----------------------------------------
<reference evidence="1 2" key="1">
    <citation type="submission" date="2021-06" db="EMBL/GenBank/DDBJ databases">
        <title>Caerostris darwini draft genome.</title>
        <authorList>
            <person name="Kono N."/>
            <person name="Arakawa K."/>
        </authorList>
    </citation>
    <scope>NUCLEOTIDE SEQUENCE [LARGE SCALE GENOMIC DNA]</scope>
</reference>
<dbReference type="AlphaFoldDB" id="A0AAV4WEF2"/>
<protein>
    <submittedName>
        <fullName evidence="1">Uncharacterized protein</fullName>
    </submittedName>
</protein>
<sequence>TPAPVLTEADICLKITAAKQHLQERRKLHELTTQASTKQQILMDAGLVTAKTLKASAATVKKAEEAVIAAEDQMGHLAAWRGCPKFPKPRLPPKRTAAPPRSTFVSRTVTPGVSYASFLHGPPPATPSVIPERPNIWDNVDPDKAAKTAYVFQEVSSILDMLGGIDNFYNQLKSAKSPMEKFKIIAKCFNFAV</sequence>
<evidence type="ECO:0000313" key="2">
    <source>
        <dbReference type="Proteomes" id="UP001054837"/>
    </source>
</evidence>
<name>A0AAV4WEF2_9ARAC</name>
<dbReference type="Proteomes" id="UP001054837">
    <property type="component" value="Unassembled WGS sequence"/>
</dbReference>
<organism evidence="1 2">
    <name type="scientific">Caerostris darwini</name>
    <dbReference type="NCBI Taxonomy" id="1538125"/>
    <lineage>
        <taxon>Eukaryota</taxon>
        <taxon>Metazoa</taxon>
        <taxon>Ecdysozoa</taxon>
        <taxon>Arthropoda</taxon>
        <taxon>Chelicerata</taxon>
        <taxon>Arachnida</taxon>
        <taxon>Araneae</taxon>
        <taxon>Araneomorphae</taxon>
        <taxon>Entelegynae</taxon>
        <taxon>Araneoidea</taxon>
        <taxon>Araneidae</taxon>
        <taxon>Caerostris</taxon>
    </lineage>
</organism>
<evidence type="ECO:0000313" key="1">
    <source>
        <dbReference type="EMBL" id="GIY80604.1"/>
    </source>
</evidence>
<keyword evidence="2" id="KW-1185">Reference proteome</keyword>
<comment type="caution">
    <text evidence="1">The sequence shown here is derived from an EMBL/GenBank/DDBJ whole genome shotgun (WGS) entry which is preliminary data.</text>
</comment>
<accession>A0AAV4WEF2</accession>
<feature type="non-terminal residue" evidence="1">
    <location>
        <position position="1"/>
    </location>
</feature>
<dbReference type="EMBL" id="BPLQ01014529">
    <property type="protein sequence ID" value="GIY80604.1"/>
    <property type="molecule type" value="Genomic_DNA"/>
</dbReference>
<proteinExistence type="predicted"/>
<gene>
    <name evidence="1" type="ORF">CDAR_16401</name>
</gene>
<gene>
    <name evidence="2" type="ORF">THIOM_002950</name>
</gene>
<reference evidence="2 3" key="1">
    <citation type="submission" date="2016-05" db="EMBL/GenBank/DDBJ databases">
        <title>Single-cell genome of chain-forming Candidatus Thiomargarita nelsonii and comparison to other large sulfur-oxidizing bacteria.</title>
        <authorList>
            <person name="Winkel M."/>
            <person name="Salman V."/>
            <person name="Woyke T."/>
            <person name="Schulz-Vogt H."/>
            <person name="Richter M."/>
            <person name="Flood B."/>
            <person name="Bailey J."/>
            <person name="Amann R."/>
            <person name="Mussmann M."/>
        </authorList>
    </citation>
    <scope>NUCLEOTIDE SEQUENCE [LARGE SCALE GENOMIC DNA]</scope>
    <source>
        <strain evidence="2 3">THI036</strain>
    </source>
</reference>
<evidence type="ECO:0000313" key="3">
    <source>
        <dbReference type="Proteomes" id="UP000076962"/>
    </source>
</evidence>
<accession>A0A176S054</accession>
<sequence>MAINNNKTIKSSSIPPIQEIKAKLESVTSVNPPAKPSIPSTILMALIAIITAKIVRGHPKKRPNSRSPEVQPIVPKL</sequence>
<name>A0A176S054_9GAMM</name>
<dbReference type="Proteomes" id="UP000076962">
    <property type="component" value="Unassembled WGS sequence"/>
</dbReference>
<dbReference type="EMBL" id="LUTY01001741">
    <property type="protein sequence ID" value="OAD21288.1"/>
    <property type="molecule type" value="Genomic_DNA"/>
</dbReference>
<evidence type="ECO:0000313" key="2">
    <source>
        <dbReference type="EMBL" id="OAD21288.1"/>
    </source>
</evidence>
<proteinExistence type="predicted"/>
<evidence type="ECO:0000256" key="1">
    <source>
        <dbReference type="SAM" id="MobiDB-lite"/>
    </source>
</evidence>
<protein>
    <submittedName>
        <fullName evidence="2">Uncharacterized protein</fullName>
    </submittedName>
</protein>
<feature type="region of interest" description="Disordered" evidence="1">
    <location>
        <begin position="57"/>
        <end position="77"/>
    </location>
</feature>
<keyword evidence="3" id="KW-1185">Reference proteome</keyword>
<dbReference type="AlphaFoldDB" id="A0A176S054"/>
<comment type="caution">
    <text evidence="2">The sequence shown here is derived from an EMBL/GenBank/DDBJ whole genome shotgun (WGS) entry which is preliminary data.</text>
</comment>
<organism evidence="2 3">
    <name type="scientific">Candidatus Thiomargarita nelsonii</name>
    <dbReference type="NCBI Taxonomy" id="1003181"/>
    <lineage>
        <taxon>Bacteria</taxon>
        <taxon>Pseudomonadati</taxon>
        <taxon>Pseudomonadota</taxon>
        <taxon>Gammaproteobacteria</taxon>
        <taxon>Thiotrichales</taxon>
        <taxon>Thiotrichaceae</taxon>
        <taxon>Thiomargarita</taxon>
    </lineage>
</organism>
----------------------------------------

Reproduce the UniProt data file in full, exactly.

<reference evidence="1 2" key="1">
    <citation type="submission" date="2021-06" db="EMBL/GenBank/DDBJ databases">
        <title>Caerostris darwini draft genome.</title>
        <authorList>
            <person name="Kono N."/>
            <person name="Arakawa K."/>
        </authorList>
    </citation>
    <scope>NUCLEOTIDE SEQUENCE [LARGE SCALE GENOMIC DNA]</scope>
</reference>
<dbReference type="AlphaFoldDB" id="A0AAV4WEF2"/>
<protein>
    <submittedName>
        <fullName evidence="1">Uncharacterized protein</fullName>
    </submittedName>
</protein>
<sequence>TPAPVLTEADICLKITAAKQHLQERRKLHELTTQASTKQQILMDAGLVTAKTLKASAATVKKAEEAVIAAEDQMGHLAAWRGCPKFPKPRLPPKRTAAPPRSTFVSRTVTPGVSYASFLHGPPPATPSVIPERPNIWDNVDPDKAAKTAYVFQEVSSILDMLGGIDNFYNQLKSAKSPMEKFKIIAKCFNFAV</sequence>
<evidence type="ECO:0000313" key="2">
    <source>
        <dbReference type="Proteomes" id="UP001054837"/>
    </source>
</evidence>
<name>A0AAV4WEF2_9ARAC</name>
<dbReference type="Proteomes" id="UP001054837">
    <property type="component" value="Unassembled WGS sequence"/>
</dbReference>
<organism evidence="1 2">
    <name type="scientific">Caerostris darwini</name>
    <dbReference type="NCBI Taxonomy" id="1538125"/>
    <lineage>
        <taxon>Eukaryota</taxon>
        <taxon>Metazoa</taxon>
        <taxon>Ecdysozoa</taxon>
        <taxon>Arthropoda</taxon>
        <taxon>Chelicerata</taxon>
        <taxon>Arachnida</taxon>
        <taxon>Araneae</taxon>
        <taxon>Araneomorphae</taxon>
        <taxon>Entelegynae</taxon>
        <taxon>Araneoidea</taxon>
        <taxon>Araneidae</taxon>
        <taxon>Caerostris</taxon>
    </lineage>
</organism>
<evidence type="ECO:0000313" key="1">
    <source>
        <dbReference type="EMBL" id="GIY80604.1"/>
    </source>
</evidence>
<keyword evidence="2" id="KW-1185">Reference proteome</keyword>
<comment type="caution">
    <text evidence="1">The sequence shown here is derived from an EMBL/GenBank/DDBJ whole genome shotgun (WGS) entry which is preliminary data.</text>
</comment>
<accession>A0AAV4WEF2</accession>
<feature type="non-terminal residue" evidence="1">
    <location>
        <position position="1"/>
    </location>
</feature>
<dbReference type="EMBL" id="BPLQ01014529">
    <property type="protein sequence ID" value="GIY80604.1"/>
    <property type="molecule type" value="Genomic_DNA"/>
</dbReference>
<proteinExistence type="predicted"/>
<gene>
    <name evidence="1" type="ORF">CDAR_16401</name>
</gene>
<gene>
    <name evidence="2" type="ORF">THIOM_002950</name>
</gene>
<reference evidence="2 3" key="1">
    <citation type="submission" date="2016-05" db="EMBL/GenBank/DDBJ databases">
        <title>Single-cell genome of chain-forming Candidatus Thiomargarita nelsonii and comparison to other large sulfur-oxidizing bacteria.</title>
        <authorList>
            <person name="Winkel M."/>
            <person name="Salman V."/>
            <person name="Woyke T."/>
            <person name="Schulz-Vogt H."/>
            <person name="Richter M."/>
            <person name="Flood B."/>
            <person name="Bailey J."/>
            <person name="Amann R."/>
            <person name="Mussmann M."/>
        </authorList>
    </citation>
    <scope>NUCLEOTIDE SEQUENCE [LARGE SCALE GENOMIC DNA]</scope>
    <source>
        <strain evidence="2 3">THI036</strain>
    </source>
</reference>
<evidence type="ECO:0000313" key="3">
    <source>
        <dbReference type="Proteomes" id="UP000076962"/>
    </source>
</evidence>
<accession>A0A176S054</accession>
<sequence>MAINNNKTIKSSSIPPIQEIKAKLESVTSVNPPAKPSIPSTILMALIAIITAKIVRGHPKKRPNSRSPEVQPIVPKL</sequence>
<name>A0A176S054_9GAMM</name>
<dbReference type="Proteomes" id="UP000076962">
    <property type="component" value="Unassembled WGS sequence"/>
</dbReference>
<dbReference type="EMBL" id="LUTY01001741">
    <property type="protein sequence ID" value="OAD21288.1"/>
    <property type="molecule type" value="Genomic_DNA"/>
</dbReference>
<evidence type="ECO:0000313" key="2">
    <source>
        <dbReference type="EMBL" id="OAD21288.1"/>
    </source>
</evidence>
<proteinExistence type="predicted"/>
<evidence type="ECO:0000256" key="1">
    <source>
        <dbReference type="SAM" id="MobiDB-lite"/>
    </source>
</evidence>
<protein>
    <submittedName>
        <fullName evidence="2">Uncharacterized protein</fullName>
    </submittedName>
</protein>
<feature type="region of interest" description="Disordered" evidence="1">
    <location>
        <begin position="57"/>
        <end position="77"/>
    </location>
</feature>
<keyword evidence="3" id="KW-1185">Reference proteome</keyword>
<dbReference type="AlphaFoldDB" id="A0A176S054"/>
<comment type="caution">
    <text evidence="2">The sequence shown here is derived from an EMBL/GenBank/DDBJ whole genome shotgun (WGS) entry which is preliminary data.</text>
</comment>
<organism evidence="2 3">
    <name type="scientific">Candidatus Thiomargarita nelsonii</name>
    <dbReference type="NCBI Taxonomy" id="1003181"/>
    <lineage>
        <taxon>Bacteria</taxon>
        <taxon>Pseudomonadati</taxon>
        <taxon>Pseudomonadota</taxon>
        <taxon>Gammaproteobacteria</taxon>
        <taxon>Thiotrichales</taxon>
        <taxon>Thiotrichaceae</taxon>
        <taxon>Thiomargarita</taxon>
    </lineage>
</organism>